• Used correctly it is a way of reprogramming the
mind and correcting errors of information
processing when integrated with other
Advantages (cont.)
• Because it is changing how information is
processed it is:
– Global: it leads to improvement in all areas of
– Lasting: these changes are permanent and give
the clients the tools that they need to deal with
life situations
How I use the AAI
• Introduction of attachment concepts and how
they apply to the clients presenting
• Explanation of ACT and the AAI process
• Administration of the AAI: recorded, then
transcribed, then the transcribed interview is
“coded” using discourse markers
How I use the AAI (cont.)
• Working through the AAI with the client,
education the client further about attachment
• Relating the patterns within the AAI to the
clients present patterns of behaviour – this
includes their mental and emotional
processing of information
• Improving or creating coping skills using other
How I use the AAI (cont.)
2 hour sessions typical
Work may be completed in months
More likely will take years
Behavioural and Affective indicators of
progress are assessed periodically
Other therapies
• REBT – Rational Emotive Behaviour Therapy
created by Dr. Albert Ellis, the original and in
my opinion still the best CBT
• NLP – Ericksonian languaging patterns;
reframing; elicitation of highest purpose;
sometimes hypnotherapy; “parts” therapy
• Gottman’s (and Notarius and Markman’s)
marriage and family therapy techniques
Other therapies (cont.)
Maslow’s hierarchy of needs/affective therapy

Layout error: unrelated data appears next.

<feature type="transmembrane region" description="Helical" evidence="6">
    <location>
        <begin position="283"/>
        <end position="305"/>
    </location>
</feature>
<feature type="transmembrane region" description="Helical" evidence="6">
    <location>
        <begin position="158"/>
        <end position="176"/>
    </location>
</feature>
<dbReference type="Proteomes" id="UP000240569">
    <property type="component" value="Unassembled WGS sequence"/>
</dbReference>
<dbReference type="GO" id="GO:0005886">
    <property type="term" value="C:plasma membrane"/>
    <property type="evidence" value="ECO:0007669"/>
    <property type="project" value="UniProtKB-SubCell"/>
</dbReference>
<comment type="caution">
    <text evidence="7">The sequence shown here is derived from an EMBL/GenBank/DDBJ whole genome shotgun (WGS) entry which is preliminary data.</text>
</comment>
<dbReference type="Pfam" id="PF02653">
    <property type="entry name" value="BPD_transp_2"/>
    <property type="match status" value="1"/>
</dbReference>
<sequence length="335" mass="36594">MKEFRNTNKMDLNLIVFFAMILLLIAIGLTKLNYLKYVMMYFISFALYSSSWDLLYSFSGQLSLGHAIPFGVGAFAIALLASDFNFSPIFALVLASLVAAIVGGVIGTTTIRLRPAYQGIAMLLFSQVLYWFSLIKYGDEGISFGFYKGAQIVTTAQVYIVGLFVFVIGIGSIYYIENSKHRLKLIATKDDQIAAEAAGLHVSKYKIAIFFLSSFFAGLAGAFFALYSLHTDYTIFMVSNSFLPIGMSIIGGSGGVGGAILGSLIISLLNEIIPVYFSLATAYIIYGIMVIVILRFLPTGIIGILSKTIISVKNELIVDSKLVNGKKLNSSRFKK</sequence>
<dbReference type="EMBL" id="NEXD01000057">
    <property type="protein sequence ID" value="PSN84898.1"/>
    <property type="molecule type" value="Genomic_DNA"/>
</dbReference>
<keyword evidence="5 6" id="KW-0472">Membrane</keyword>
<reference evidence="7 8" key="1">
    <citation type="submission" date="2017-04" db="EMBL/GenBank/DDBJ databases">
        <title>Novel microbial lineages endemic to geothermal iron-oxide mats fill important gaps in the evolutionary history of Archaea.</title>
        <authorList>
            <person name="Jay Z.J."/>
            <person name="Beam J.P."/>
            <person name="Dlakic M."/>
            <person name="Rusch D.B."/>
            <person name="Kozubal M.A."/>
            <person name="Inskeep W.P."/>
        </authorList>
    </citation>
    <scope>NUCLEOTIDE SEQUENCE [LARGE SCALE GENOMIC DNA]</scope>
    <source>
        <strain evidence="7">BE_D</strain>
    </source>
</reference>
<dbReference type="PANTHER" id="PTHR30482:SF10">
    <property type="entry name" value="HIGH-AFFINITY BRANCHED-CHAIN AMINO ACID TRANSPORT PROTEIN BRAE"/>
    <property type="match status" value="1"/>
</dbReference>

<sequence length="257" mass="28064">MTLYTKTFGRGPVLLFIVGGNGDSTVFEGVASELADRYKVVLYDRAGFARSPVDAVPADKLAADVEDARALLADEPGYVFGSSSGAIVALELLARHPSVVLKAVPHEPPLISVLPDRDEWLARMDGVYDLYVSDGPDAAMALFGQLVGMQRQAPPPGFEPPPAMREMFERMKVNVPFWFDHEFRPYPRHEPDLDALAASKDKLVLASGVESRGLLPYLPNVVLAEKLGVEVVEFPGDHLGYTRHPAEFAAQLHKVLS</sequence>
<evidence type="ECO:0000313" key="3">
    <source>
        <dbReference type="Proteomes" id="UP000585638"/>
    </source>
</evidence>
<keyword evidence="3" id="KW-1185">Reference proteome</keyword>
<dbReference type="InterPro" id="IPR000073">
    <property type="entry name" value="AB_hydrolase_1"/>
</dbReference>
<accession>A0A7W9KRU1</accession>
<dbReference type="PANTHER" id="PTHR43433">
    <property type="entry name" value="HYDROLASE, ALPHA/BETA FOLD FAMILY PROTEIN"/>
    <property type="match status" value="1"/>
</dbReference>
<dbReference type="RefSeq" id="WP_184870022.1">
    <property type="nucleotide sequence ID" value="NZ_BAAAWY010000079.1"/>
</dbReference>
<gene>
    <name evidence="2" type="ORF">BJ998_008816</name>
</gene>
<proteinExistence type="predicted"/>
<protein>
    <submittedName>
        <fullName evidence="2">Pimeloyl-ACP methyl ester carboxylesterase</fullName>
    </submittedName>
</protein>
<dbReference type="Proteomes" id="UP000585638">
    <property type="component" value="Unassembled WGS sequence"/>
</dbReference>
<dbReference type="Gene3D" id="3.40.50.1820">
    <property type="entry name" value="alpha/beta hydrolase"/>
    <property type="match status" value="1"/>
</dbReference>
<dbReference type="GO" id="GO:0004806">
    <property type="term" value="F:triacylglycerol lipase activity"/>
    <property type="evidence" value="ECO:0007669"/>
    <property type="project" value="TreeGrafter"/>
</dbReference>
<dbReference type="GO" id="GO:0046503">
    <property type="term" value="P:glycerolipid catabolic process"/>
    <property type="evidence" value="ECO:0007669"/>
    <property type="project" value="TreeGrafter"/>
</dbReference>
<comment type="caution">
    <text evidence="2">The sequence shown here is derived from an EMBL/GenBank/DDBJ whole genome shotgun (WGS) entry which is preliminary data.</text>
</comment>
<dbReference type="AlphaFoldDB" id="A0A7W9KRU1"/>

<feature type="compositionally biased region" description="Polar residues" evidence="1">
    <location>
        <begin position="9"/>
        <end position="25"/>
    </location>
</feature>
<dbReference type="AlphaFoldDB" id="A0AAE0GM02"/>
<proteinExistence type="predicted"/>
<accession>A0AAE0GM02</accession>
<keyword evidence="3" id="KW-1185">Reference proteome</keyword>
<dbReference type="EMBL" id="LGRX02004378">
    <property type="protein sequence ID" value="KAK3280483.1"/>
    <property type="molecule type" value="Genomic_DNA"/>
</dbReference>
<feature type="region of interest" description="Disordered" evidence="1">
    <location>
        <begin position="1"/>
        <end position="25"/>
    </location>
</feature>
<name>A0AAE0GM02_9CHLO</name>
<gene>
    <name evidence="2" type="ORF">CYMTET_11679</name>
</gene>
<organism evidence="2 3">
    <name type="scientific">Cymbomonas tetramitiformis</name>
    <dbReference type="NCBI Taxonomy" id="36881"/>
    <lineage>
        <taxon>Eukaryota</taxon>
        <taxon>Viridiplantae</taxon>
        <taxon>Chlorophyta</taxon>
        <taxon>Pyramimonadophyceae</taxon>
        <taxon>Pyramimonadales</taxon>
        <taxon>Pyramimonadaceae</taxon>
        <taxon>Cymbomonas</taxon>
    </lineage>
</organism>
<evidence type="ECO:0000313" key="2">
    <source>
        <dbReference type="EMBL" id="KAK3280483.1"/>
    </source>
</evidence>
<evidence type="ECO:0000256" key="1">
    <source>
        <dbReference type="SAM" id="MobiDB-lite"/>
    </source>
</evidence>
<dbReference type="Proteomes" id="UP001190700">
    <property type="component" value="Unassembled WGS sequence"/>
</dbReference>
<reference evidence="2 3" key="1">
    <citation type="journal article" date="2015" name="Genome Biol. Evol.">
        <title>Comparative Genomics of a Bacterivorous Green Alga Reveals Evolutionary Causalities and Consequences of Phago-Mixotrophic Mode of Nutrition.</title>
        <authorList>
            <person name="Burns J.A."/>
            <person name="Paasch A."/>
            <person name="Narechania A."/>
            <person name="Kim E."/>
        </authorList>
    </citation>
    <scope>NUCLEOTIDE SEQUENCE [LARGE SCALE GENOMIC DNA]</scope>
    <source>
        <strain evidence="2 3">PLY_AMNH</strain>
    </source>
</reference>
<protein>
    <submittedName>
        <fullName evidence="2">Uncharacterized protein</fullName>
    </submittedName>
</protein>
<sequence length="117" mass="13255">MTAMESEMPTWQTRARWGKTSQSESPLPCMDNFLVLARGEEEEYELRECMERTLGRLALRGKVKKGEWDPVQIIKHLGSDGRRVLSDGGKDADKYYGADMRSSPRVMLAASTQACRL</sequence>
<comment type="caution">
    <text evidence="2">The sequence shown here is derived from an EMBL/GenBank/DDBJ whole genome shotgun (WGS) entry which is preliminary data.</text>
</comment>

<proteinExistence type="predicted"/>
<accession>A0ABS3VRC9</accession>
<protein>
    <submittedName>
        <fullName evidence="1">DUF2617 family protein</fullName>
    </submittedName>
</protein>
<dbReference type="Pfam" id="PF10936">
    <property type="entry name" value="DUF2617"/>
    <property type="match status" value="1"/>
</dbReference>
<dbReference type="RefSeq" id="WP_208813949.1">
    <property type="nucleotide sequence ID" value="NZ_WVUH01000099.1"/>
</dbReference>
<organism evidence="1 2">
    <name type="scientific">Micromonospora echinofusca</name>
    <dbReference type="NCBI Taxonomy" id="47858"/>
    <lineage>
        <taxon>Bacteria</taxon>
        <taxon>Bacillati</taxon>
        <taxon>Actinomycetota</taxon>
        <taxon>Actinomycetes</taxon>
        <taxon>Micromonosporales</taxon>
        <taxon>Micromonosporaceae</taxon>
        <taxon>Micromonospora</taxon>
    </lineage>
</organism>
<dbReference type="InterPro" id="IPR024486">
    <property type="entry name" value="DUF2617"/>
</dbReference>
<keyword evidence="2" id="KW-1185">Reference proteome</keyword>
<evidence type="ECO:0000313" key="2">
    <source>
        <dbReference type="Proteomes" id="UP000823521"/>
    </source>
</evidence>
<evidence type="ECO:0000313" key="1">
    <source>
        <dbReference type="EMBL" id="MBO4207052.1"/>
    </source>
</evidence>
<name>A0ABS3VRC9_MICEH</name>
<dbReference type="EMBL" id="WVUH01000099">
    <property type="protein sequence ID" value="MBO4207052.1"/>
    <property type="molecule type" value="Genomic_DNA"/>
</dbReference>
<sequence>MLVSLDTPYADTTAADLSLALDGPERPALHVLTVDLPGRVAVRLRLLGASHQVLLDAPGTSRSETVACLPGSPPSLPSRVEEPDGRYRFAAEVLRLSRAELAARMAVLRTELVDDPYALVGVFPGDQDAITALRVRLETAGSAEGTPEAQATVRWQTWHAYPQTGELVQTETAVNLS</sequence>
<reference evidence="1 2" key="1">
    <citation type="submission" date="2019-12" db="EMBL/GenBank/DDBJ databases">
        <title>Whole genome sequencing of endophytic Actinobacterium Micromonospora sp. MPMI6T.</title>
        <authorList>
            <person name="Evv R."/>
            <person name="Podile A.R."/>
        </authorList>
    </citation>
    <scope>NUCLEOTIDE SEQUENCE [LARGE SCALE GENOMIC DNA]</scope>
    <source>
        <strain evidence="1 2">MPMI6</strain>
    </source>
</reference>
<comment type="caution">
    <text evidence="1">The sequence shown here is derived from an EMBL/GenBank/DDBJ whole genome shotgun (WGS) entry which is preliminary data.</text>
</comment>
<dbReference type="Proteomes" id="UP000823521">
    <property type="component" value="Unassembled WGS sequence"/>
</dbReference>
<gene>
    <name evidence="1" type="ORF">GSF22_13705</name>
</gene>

Meditation and breathwork
Time Line Therapy®
The Pattern in addiction
• Idealizing with regard to one parent (usually the
opposite sex parent)
• Demonizing with regard to the other parent
• Fails to see the dynamic played out between the
two parents
• More importantly fails to see how the deception
inherent in this dynamic leads to errors of
information processing adopted in childhood as a
means of coping with a dysfunctional relationship
Case examples: Laura
• Laura: 45 y.o., lawyer, married for 12 yrs., both
sexually anorexic, sexually abused by uncle
from ages 2-6 approximately
• Met a climbing guide while trekking in the
• Got “psychic” messages that they were
“meant to be together”
• Long distance relationship
Case examples: Laura (cont.)
• “Psychic Stalking” – in one year spent
$300,000 on “psychics”
• Created multiple false facebook identities in
order to stalk & manipulate
• Eric, the object of her obsession, was revealed
to be a sex addict not in recovery
• Paul, a former high school friend, was also
encountered as a mountain guide and she had
a fling with him
Case example: Laura (cont.)
• Why do you think you felt closer to him than
• L: because I had an emotional connection. I
trusted him, I felt special, I felt adored. We
had something that felt real
• okay.
• Then became infatuated with a junior lawyer
at her firm
• All of these 3 men:
– Were younger
– Were in much less responsible positions
– Earned much less
• Laura has become the predator!!!
Case example: Henry
• my father lost all his money basically because
he spent this three, four years in this no man’s
land between staying with my mother and
going with the secretary so they lost the
business, lost the money,
Dismissing discourse
• DMM model:
– ‘A’s dismiss self
– ‘C’s dismiss others
– Looks to the function of the discourse
• ABCD model:
– Dismissing discourse gets classified as ‘A’ or ‘DS’
• Sexual acting out
• Only started in the last 5 yrs. After the deaths
of father and sister
• 12 step program
• “I must work with myself to minimize negative
Larry (cont.)
• Text from daughter A to say that daughter B
had ‘passed out’ and was taken to hospital
• 1 a.m.
• Larry thought ‘nothing can be done she is in
hospital and triaged – go back to sleep’
• Wife – a C – upset wanting something to be
done (even though they could not influence
the outcome)
Larry (cont.)
• Wife was upset, wanted to call hospitals to
locate daughter
• Larry was coming from A4 position, ‘whatever
can be done is being done’
• Therefore no problem to be fixed
• Cognitive distortion (A5-6) the wife’s and his
own emotional needs were ignored
• Emotions related to daughter’s potential
death were ignored
Larry’s AAI
• Well what if you needed comfort? What would
you do?
• {9 sec} And we’re talking up to 12 or some…